“How do you know, Mike?” It was a question of how I knew something, not someone, and I wasn’t sure at all what she was asking, but it was one of those moments between friends. I wasn’t supposed to ask what she meant. If I asked what she meant the conversation would be over at that point, more or less, and I would miss the meaning, perhaps forever. She sat at the edge of the bed, nude, staring out into the darkness, and she waited for me to understand. I sat up and followed her gaze into the inky night and I wondered what she meant. This was the first time she had sat on that side of the bed, facing that direction, and I knew it wasn’t an accident.
“Are you okay?” No one who asks this question believes you are in some way and I can’t believe how many times in the last two weeks that question has been asked. But that isn’t the question, really. That question is a statement that says, “I know you well enough to know things are not okay but I want to ask you so if you feel like talking you can say “no, I am not” but if you don’t feel like talking you can say ‘yes’ and I’ll understand” But I wasn’t quite sure who she was speaking to either. Her voice is very soft and very female in the dark. A woman’s voice is different when you can’t see her in of the dark of the night, and a man could forget more than a few things if that voice speaks to him. It’s easier for a man to think sometimes when he hears that voice, at least about the things that are important, but it can make him forget about those things that aren’t. Women are like that, like day and night sometimes, they get wound up over small things in the daylight but then at night they have a clarity about them. The day has ended and night never does, really, but each night is very much like another minute of the same hour. Days can be different in their own way but the night is only silvered by the moon, and often not much then.
There isn’t a moon and only a tiny piece of light shines down from the neighbor’s place. I can’t see her, really, only the outline of more darkness in the darkness. I feel the weight of her body on the bed, and the dogs sleep through it. There is an owl out there somewhere, speaking to us, talking to the woods, telling the small ones that Death is still here, still waiting for everyone, and I can feel her lean forward on the bed, as if she can see into the nothingness. Sam stirs at the sound of the owl, stops sleeping and I can hear his breathing change. Sam is more connected to her than Lucas is and she knows it. She leans back, inviting Sam silently, but he rests his head down and she and I both listen for the sound of sleep from him. A minute passes silently and Sam’s breath is deep again. The owl is far away. The night is total. The air is cool. Sam’s world is the sum total of the moment and he sleeps.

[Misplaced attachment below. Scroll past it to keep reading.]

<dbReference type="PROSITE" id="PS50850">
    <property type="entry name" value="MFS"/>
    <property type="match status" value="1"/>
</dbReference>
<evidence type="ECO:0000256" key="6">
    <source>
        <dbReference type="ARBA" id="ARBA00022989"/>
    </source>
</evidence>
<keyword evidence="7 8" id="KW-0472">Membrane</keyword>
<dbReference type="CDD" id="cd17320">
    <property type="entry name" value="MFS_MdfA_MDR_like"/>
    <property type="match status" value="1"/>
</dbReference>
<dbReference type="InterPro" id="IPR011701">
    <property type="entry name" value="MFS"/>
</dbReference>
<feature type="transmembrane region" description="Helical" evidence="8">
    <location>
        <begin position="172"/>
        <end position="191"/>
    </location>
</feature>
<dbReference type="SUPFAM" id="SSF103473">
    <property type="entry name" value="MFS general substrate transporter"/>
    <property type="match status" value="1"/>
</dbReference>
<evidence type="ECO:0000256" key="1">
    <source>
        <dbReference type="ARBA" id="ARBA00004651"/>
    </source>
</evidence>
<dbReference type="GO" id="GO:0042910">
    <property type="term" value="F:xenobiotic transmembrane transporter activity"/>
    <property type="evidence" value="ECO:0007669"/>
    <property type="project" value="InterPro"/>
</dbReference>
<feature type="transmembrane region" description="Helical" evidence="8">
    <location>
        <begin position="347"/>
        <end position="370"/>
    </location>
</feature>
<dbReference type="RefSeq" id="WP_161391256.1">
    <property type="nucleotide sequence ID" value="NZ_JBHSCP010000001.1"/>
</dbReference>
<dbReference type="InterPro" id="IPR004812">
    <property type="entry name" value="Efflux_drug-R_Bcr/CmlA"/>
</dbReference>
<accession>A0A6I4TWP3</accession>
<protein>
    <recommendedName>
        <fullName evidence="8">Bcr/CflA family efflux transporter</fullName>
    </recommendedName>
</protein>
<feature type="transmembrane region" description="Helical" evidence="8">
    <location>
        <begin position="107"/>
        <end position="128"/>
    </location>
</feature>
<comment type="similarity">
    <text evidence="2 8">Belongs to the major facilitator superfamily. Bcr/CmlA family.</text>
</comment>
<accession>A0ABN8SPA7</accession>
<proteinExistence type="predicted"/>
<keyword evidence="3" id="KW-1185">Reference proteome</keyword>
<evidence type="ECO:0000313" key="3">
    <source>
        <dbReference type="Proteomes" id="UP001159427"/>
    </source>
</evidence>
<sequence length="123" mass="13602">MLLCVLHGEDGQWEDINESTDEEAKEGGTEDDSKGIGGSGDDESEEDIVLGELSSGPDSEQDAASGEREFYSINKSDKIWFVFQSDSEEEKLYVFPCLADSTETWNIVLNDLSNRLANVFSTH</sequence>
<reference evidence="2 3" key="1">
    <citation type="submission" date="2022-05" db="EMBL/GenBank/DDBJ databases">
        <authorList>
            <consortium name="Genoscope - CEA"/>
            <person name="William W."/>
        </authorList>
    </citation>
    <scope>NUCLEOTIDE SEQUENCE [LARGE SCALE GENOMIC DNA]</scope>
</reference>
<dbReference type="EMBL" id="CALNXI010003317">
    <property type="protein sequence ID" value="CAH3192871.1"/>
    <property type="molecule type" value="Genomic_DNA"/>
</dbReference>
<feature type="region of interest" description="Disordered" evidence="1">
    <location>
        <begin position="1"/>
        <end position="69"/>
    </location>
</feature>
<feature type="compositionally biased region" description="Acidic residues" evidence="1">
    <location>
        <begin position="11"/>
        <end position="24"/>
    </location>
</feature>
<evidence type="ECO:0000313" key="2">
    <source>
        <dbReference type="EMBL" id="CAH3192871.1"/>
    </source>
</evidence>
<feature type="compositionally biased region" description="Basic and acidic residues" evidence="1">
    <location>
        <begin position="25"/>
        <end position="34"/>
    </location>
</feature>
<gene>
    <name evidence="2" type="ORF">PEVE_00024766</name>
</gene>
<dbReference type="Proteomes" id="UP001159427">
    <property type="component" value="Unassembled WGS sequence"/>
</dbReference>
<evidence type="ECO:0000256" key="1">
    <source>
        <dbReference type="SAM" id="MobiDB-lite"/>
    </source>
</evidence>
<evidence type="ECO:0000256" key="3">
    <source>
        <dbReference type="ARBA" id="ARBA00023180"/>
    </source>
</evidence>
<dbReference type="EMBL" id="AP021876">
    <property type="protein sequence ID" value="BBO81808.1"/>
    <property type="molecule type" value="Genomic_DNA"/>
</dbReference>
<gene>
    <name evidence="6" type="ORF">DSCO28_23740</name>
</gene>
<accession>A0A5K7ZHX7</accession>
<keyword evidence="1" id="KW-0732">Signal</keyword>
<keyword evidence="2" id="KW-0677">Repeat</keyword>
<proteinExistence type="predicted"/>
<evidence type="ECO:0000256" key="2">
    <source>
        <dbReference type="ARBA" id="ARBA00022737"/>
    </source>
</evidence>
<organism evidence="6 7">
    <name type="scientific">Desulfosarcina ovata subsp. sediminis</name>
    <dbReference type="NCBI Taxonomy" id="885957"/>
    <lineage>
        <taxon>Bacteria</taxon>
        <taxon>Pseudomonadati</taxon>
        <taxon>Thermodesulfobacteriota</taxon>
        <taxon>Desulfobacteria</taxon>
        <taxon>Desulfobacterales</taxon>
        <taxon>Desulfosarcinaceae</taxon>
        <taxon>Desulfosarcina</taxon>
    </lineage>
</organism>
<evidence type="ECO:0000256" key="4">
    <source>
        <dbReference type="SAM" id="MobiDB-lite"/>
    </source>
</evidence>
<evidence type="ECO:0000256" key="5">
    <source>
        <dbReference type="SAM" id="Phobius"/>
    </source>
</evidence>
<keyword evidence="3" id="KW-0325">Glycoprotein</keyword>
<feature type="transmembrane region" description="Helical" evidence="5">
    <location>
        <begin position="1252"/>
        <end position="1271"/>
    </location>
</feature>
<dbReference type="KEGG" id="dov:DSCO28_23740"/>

She waits for me to speak, and I wait for the words to come. I know what she is asking but I can’t put it into words yet. I cannot tell you where my feet are in the dark but I can still walk. I can navigate my world without light. I can sense what she is asking but I lack the skill of human speech to put words together to say what I feel. I know her well enough by now not to try to vamp my way through this. I pull a pillow over behind me and wait for words to come, or not to come. The silence is very much like the dark. There is so very little light yet I can sense so very much around me without my eyes. There is so much I want to say but my voice is midnight with no moon. There are only tiny stars to navigate by so I must move slowly…or not at all. The iron headboard of the bed isn’t comfortable even with the pillow but the coolness of the metal sinks past my skin and into my body. It makes me feel more alive and I wonder how it would feel were it cold as well as dark. Lucas stirs but he’s deep into sleep now, and I could slip away from the room before he knew I was gone. Sam dreams, his feet tapping the wall as if gravity had deserted us in the dark, and he was a wall walker. She waits for me to speak and I close my eyes in the darkness and breathe.
She’s getting ready to leave, and I know it, but it hasn’t anything to do with me speaking or not speaking. There is some inner calling she answers when she leaves me, and I don’t have to words to ask her where she goes or why she goes. I think to ask these questions sometimes but I know better. I know there are questions she will not answer, and maybe she can’t. The owl is still there, still waiting for the small ones to move, perhaps in fright, perhaps in over thinking about what to do about the owl, but the owl just waits for the small ones to move in the dark, nothing but pure silence will mean life.
“I don’t know” I speak and somehow the words seem overloud as if I had spoken them in a library, the kind with just books not computers. The words do not seem harsh or impolite, but they do sound loud. It’s the answer to both questions and when I open my eyes it is dawn with faint light flooding into the room. She is gone again.